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UNISCAPER
03-07-2006, 10:31 AM
I got a weird one here. We took delivery on a 301.8 in December. It was all ready to go from the dealer, and it had sat on line for a few months because they overstocked that model.

It got low on fuel, so, I opened the cap, stuck in the nozzle and got a lap full. It seemed the pre screen in the fuel neck had a red colored substance almost looked like fiberglass resin and was accumulated right about where a full tank of fuel would be sitting. Everything ran fine but I called my sales rep, who used to be the serive manager at my Cat dealer. He came out and wanted to see what it was I was talking about, becxause much like many of you might be thinking, he had never seen it before. We arranged to have CAt pick the machine up and they gave me a loaner, where after 3 days, they had disassembled every part in the fuel system, changed them out and sent them back to Cat for an analysis. Everything is and always has run fine.

I go to the job yesterday to fuel the machines and check progress and I get yet another lap full of fuel....

The Red stuff is back...The only thing I can pin this on is red dye fuels. Has ANYONE ever heard of, or seen this phenomenom before? It's a new one on me, and my obvious concerns are that if it is gumming up a pre screen, it will prematurely clog filters, lines, and so fourth, and, even tually, this can't be good for an injection pump or injectors.

Any thoughts?

emg35
03-07-2006, 10:48 AM
We have dyed fuel here. Basally it is for off road use. We put it in our tractor, the reason for it is you don't pay road taxes ect. on it. But don't get caught with it in truck as it will cost you much $$$.

Dirty Water
03-07-2006, 02:24 PM
Do you use your own transfer tank? Perhaps there is debris in the tank picking up the colour of you fuel?

Canon Landscaping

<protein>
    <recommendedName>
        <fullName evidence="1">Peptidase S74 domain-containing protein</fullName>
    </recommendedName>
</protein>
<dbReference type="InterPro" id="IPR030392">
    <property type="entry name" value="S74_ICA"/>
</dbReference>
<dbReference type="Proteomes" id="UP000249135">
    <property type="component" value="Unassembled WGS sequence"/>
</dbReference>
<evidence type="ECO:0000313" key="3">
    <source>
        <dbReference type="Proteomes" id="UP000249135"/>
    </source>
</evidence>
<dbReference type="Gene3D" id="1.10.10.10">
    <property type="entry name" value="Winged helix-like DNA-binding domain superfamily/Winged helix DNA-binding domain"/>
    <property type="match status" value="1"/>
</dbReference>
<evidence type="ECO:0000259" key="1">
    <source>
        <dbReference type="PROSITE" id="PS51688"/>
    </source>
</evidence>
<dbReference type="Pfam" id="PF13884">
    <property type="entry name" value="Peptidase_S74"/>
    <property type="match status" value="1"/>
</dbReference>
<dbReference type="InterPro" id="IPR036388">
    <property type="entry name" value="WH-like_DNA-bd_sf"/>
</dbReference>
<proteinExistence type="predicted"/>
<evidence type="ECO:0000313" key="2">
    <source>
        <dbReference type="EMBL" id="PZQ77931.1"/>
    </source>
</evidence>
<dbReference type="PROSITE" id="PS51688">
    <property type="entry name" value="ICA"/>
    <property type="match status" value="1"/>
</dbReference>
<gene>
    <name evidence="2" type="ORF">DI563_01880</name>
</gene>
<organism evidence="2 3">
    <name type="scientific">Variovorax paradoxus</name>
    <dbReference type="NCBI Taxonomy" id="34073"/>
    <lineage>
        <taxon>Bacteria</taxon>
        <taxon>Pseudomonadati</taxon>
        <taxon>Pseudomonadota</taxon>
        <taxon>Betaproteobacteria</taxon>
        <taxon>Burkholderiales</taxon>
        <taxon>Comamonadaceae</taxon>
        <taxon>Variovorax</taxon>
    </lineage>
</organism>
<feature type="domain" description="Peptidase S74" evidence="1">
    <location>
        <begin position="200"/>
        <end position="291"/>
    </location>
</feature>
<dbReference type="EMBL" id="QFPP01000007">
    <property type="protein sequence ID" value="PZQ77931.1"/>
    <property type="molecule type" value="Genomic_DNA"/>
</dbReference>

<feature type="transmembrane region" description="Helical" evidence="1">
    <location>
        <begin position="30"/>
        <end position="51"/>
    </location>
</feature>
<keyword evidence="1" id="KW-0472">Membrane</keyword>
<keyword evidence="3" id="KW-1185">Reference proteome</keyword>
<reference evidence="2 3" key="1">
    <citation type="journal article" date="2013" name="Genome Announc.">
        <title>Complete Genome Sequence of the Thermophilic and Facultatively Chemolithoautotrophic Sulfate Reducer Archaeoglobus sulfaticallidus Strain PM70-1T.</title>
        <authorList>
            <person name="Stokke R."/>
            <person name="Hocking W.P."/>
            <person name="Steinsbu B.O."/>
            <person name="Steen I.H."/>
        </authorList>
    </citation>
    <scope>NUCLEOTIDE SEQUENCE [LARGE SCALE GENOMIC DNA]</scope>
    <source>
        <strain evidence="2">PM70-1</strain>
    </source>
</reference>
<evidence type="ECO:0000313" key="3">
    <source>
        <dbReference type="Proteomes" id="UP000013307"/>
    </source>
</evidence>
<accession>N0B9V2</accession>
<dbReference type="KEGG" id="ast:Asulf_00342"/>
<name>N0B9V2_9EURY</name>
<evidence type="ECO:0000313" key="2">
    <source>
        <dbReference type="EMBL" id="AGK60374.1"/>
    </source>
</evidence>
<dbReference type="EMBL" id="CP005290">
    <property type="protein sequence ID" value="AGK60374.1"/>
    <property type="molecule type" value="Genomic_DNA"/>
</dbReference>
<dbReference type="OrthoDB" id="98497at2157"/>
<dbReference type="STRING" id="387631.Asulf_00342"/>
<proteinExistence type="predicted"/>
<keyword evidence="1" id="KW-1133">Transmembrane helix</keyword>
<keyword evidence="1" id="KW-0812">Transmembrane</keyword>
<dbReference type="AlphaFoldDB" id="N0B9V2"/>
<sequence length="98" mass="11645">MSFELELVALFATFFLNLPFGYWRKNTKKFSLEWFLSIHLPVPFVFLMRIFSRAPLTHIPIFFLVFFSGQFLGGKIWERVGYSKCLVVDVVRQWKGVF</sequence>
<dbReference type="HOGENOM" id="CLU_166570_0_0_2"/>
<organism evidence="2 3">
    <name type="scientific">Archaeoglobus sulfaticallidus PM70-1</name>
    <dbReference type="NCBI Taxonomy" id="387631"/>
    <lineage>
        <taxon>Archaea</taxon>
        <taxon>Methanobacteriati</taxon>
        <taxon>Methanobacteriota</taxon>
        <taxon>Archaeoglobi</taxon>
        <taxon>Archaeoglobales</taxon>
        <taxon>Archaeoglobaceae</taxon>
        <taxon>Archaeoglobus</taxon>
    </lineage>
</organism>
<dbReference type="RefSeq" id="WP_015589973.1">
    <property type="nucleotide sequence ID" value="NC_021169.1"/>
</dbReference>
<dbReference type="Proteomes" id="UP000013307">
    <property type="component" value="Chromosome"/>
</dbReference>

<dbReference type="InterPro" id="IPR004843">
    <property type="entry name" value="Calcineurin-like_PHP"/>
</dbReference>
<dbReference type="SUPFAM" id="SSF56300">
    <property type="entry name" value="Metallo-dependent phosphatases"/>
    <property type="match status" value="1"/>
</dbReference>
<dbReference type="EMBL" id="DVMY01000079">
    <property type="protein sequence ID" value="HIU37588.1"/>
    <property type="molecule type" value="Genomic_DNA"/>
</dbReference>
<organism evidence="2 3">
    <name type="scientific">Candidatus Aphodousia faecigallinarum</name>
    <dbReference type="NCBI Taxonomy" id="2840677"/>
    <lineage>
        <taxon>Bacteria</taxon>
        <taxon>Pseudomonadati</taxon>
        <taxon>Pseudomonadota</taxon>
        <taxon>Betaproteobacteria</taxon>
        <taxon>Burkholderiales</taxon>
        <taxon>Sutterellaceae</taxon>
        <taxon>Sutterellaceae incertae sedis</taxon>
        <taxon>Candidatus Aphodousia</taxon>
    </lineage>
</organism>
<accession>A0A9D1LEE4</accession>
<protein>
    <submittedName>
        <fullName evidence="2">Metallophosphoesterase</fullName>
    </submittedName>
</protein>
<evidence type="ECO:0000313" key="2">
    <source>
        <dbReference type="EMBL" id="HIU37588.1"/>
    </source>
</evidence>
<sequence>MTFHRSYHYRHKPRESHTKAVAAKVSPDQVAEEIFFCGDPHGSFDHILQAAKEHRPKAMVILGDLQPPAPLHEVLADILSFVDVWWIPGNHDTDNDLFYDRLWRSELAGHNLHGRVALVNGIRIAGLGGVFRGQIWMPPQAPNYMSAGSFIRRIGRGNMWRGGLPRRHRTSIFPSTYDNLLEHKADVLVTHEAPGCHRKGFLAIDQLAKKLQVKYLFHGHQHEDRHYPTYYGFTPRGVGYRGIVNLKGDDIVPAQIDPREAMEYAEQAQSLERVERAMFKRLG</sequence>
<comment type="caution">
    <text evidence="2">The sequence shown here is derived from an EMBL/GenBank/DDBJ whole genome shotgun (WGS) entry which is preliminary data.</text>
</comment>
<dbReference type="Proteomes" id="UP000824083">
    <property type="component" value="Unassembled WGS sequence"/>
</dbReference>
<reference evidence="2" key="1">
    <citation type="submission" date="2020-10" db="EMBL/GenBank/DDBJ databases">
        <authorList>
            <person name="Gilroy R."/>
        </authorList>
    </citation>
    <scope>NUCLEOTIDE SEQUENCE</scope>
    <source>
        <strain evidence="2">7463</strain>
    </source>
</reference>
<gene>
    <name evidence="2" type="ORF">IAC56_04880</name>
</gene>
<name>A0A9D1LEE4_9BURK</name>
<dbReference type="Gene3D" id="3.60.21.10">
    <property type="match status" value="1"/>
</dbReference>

03-07-2006, 02:27 PM
I have a d3 that we use very little so it takes a long time to run a full take out and the dozer sits for extended periods of time and we have had that problem the dye seems to settle out and form a gel and it coated the inside of the tank and we went through about 4 filters then decided to remove the tank and pressure wash it out after all that we put road diesel back in it and havent had any problems since.

mastercraft
03-07-2006, 04:17 PM
I've never heard of the dye settling out of off-road fuel, but it is possible to have an infection of alge, or some sort of bacteria, that grows in diesel fuel. There is an additive that will clear that condition up. Good luck!

ksss
03-07-2006, 05:02 PM
The bacteria or algae was my suggestion as well. I have never heard of the dye settling out of diesel fuel but I have heard of Alge problems. Do you have a filter on your transfer tank? If not that might be a good idea until whatever it is is cleared up.

UNISCAPER
03-07-2006, 10:15 PM
Yep. Everything is filtered. Thanks for the inputs. It will be interesting to see what they come up with. Maybe I can get them to shim the injection pump out another notch and make 23 HP....:)

MarcusLndscp
03-10-2006, 09:45 PM
Bill, my first thought was that you are sucking debris from the bottom of your fuel tanks. I've never seen off road fuel clog a screen like that before. What does the material that's clogging it look like????

UNISCAPER
03-11-2006, 05:34 PM